|It's beginning to look a lot - like - Christmaaaas|
- Developer: Telltale Games
- Publisher: Telltale Games
- Release Date: 27 August 2014
- Time played: 100 mins
The final episode for The Walking Dead Season 2 has been finally released meaning that Telltale have finally wrapped up both The Walking Dead Season 2 and The Wolf Among Us. I must admit I feel kind of sad in a way since there's always a bit of excitement whenever there's an announcement for a new episode by Telltale but it could be awhile till that happens again considering my lack of interest in the IPs they're currently developing for. If this review seems to look similar to the previous reviews that's because it is - but what would you expect considering only really the plot would change between episodes?
This episode follows straight after episode four, Amid the Ruins where Clementine and her group are ambushed by a group of Russians and a firefight ensues. Just like any good survival horror/zombie flick, the numbers of the party diminish rapidly in this episode until there aren't many survivors left by the end. Tempers flare over several matters such as the mistreatment of a Russian prisoner and whether the group should keep heading north or return south.
I'm not going to provide any more spoilers but suffice to say this episode has a very dramatic conclusion where you'll have to make a difficult decision. The moral dilemmas are what I love best about The Walking Dead and it's something we need to see more of in computer games nowadays. The game also has a heart-wrenching, nostalgic moment in there that caught me by surprise (and managed to make me all misty-eyed).
If that wasn't enough, the game has multiple endings - actual mutiple endings (instead of very similar multiple endings as you got in the first The Walking Dead). Telltale have done a really good job in wrapping up this season but the I'm not sure how they are going to take into account the multiple endings of Season 2 once they finally release Season 3. Of course, there are always ways to go around it but I'm hoping it isn't Deus Ex: Invisible War style (where all endings happened at the same time) or where they consider one ending canonical and the rest aren't. A happy medium might be dialogue explaining what happened but that probably wouldn't even matter if you end up playing another character during Season 3 (i.e. someone besides Clementine).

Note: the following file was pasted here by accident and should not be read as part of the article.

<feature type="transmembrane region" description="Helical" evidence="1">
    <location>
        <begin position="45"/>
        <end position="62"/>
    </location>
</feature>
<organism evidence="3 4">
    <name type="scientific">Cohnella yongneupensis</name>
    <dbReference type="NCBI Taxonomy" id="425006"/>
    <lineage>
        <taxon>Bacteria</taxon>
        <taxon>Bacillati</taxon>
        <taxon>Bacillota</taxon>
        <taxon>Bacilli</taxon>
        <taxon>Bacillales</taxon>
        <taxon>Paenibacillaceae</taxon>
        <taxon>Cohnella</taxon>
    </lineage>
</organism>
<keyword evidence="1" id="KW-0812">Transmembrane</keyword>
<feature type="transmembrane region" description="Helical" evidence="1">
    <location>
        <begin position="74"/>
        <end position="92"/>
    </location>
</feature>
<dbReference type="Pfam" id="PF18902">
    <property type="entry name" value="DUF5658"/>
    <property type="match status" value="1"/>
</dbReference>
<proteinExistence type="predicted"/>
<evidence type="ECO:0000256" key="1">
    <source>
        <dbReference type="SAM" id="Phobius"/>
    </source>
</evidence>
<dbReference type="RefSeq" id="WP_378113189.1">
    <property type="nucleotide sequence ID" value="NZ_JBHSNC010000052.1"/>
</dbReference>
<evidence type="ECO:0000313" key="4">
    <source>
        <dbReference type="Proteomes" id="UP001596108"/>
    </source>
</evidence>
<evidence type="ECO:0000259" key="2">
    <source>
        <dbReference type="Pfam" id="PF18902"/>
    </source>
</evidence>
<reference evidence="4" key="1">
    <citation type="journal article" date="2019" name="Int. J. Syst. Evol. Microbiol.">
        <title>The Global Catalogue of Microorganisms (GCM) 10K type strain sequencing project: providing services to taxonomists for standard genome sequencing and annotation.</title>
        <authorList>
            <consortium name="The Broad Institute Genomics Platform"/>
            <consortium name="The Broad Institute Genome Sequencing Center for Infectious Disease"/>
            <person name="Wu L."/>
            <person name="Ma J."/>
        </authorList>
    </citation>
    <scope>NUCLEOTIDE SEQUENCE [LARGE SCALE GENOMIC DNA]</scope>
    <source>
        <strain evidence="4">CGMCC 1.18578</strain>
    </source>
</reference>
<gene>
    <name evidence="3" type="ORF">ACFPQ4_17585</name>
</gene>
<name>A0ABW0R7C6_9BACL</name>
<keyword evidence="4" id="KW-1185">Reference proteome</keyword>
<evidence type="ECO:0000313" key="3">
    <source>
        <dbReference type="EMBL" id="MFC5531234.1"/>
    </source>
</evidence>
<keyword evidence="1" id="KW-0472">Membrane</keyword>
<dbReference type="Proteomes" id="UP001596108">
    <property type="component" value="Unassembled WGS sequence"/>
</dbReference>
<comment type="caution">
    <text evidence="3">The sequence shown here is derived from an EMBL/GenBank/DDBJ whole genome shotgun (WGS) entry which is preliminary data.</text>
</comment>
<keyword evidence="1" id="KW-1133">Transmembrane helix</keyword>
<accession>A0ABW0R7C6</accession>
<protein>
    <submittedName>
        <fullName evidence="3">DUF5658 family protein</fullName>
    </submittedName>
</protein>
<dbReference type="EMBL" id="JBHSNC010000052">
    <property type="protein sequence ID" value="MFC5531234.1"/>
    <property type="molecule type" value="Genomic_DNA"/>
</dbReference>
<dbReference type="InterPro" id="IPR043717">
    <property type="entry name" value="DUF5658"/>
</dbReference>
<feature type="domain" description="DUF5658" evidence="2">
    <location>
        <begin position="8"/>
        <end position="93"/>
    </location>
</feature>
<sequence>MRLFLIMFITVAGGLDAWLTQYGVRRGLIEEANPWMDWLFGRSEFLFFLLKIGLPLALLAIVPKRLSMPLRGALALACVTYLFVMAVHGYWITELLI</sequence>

For those that have played The Walking Dead: Season One, you know the drill. Gameplay is pretty light, with simple puzzles and the game feels more like a visual novel. The game is mainly conversation driven and focuses more on your relationships with characters more than anything else. You'll occasionally have some Quick Time Events (QTEs) during action sequences but that's about it.
|Clementine's apparently a natural when it comes to caring for babies|
Voice acting is great but that's to be expected from veteran voice actors – the only issue I had was that the audio was sometimes too loud or too soft.
The game has a suitably atmospheric music soundtrack; while there are no memorable themes it is effective in setting the sombre, depressing mood to the game.
The graphics are similar to The Walking Dead Season One (as you'd expect) and are the best I've seen in a Telltale game yet adopting a thick edges, comic-book style (a similar style is adopted in The Wolf Among Us). The only thing that annoyed me was the fact the framerate tended to jump all over the place at times.
Just like Season One, the ending you receive depends on the choices you make in the game, so there is some attraction there to replay the episode (and indeed, the whole game once it is released). Also like Season One, achievements are still very easy to acquire (i.e. proceed to a certain point in the story) and there's not enough variety to encourage multiple playthroughs. This episode is short just like Episode 3 but somehow it didn't feel as short, so I'm not going to penalise it for its short duration.
Unfortunately, as it's a Telltale game, it uses the most recent Telltale Tool so the interface is a very console-friendly one, not a simple point 'n' click adventure. The game also has the annoying Type 1 save system where progress is autosaved but you never know when the next save point is.
Score – 8/10No Going Back is a very emotional, very dramatic ending to The Walking Dead's second season that will have you making some tough choices and also have you questioning who your friends really are. One of the great things about this series is that its characters are never two dimensional and this final episode to the second season is one of the best examples of this.
If you want to get the game, you can get it on Steam.
If you like this game, you might like...
- The Walking Dead: Season One (2012)
- The Walking Dead: 400 Days (2013)
- The Walking Dead Season 2: All That Remains (2013)
[ LINK: Official The Walking Dead website ]